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Origin of a Name

Posted By sgcampbe On April 28, 2016 @ 5:40 am In Life cycle,Narrative | Comments Disabled

D is a 57 year old man. He is a practicing cardiologist at a hospital in the northern suburbs of Illinois. He identifies as American as he grew up in Boston, but he strongly associates with his Scottish heritage as well. D completed his undergraduate studies at Dartmouth University and he attended Cornell University for his degree in medicine. During his studies, both undergraduate and med school, D studied abroad in France two times. While in medical school, D studied at the Faculté de Médecine et de Maïeutique de Lille in Lille, France. English is his primary language, yet he is also fluent in French.

Me: Can you tell me about your Scottish heritage?

D: Well, my last name is Campbell, and it’s, well, the name is Scottish. Um, the name comes from the Clan Campbell.

Me: Do you know what the name means?

D: Campbell, or, well, I guess it was Cambéal if you want to to get specific, which is made up of two Scottish Gaelic words that when put together translate to mean “crooked mouth.”

Me: Why crooked mouth?

D: It (Cambéal) was more of a nickname than anything. It took the place as a surname later on.

Me: But then why were they nicknamed “crooked mouth.”

D: Oh, yeah, well the Clan Campbell wasn’t a very popular group in Scotland highlands. They supported the British government, so the highlanders didn’t really get along with them. Mostly the name is taken to mean, untrustworthy or tricksters, other things alongs those lines.

Me: Why? I mean, can you give me some history?

D:  The Campbell’s were responsible for many massacres, and many people hated for their support of the British government, but I think the most prominent one is probably the Massacre of Glencoe. In the late 1600’s, the British government used their supporters, the Campbells, in a plan to suppress Jacobitism. After spending over a week in Glencoe, taking advantage of the MacDonald’s hospitality, the Campbells killed around 40 unarmed Clan MacDonald men, women, and children. And I visited Glencoe during a backpacking trip with my buddies in college. I remember asking for Campbell plaid. The saleswoman at the shop gave me a dead stare and told me “we don’t sell that here.” There were also signs in some store windows that said “no dogs or Campbells allowed.”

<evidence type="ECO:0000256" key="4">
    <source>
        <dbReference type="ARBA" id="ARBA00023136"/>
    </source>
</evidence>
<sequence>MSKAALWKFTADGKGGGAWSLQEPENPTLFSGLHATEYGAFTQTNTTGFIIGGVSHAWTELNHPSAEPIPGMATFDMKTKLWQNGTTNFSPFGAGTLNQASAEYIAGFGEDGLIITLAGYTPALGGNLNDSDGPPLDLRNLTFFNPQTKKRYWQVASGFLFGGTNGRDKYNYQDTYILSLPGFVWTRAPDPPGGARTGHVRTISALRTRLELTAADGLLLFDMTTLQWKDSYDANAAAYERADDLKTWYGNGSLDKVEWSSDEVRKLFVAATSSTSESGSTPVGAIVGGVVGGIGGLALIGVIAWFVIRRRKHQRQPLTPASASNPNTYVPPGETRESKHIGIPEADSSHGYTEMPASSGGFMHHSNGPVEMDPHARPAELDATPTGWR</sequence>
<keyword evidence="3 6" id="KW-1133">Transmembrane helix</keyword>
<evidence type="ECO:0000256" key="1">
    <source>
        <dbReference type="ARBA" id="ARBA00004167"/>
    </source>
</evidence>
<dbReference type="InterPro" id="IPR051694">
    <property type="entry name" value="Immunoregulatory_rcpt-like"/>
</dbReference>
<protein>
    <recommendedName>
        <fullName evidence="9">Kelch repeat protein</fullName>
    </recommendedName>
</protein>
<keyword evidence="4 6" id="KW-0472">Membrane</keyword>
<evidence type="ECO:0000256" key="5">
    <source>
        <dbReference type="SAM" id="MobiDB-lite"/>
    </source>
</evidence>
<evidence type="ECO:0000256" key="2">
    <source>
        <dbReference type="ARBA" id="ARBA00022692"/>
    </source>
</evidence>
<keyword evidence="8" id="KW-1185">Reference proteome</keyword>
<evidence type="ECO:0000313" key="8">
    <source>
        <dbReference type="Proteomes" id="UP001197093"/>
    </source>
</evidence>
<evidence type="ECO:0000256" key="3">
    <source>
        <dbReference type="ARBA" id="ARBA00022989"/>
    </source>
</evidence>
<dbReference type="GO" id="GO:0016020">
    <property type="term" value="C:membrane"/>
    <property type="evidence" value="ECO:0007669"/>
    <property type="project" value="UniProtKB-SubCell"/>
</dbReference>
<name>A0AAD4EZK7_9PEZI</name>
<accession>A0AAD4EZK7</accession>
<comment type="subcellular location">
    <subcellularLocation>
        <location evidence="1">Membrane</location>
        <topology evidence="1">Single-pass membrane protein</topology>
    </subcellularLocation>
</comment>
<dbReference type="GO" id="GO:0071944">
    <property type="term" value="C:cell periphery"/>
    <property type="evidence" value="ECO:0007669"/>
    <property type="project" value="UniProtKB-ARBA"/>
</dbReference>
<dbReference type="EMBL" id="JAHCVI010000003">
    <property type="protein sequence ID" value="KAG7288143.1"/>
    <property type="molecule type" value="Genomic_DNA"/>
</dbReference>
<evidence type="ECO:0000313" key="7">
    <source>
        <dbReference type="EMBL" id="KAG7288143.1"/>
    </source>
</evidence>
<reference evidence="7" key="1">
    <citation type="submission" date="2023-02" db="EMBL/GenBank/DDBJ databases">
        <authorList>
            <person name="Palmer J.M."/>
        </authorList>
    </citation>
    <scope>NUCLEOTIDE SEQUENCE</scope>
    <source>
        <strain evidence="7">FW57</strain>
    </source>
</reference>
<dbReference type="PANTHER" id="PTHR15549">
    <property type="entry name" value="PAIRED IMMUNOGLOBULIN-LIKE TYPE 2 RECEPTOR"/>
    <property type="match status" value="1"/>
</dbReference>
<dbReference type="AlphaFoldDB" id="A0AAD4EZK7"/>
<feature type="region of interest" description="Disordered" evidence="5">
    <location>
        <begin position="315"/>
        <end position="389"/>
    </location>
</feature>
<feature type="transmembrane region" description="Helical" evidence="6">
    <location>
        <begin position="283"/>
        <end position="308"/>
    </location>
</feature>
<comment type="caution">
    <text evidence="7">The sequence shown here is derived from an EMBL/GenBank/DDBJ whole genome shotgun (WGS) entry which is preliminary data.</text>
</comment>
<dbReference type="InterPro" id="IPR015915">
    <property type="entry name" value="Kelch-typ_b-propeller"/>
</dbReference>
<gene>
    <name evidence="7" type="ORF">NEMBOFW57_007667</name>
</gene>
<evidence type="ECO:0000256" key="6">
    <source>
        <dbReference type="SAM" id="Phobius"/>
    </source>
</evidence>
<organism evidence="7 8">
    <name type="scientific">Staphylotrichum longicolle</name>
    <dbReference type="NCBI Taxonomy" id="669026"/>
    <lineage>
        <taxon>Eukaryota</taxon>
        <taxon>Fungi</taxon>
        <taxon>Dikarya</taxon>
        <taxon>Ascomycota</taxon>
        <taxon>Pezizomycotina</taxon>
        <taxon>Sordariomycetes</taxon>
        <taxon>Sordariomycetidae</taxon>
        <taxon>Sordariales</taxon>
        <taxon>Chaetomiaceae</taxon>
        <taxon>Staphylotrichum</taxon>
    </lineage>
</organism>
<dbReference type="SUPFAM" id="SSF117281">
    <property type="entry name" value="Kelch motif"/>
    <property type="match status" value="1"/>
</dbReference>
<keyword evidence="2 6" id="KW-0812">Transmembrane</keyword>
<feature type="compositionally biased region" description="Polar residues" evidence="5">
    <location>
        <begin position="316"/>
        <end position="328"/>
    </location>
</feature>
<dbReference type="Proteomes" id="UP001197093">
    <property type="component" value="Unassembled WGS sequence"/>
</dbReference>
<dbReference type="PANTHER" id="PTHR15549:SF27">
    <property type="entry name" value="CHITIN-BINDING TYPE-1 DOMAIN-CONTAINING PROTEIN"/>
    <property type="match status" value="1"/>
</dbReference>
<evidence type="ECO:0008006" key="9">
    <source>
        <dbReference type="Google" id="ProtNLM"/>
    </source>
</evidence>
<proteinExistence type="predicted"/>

Me: Wow, they really don’t like Campbells there do they?

D: I think Glencoe is a specific case because the massacre was so terrible. I didn’t get the same reaction in other parts of Scotland. For the most part, it was a long time ago and people don’t care so much anymore. I found Campbell plaid pretty easily as soon as we travelled closer to Edinbourgh.

Me: How do you know all of this?

D: My father mostly, and this little green book he gave me. It that talks all about the history of the Campbell Clan. I gave the book to my kids to read as well. It’s important to know where you come from.

D’s heritage obviously means a lot to him, most of it ties into his last name. He knows a lot about Clan Campbell and their history. He has the tartan specific to the Clan Campbell as well, so he is proud of his heritage. Regardless of the questionable things that his ancestors did, the family still has a rich history. He wants his kids to know about their ancestry as well because he passed down the book about their family that his father gave him to his children.

Here is the link to the book D is talking about: http://www.amazon.com/The-Campbells-Campbell-Scottish-Mini-book/dp/1852170360


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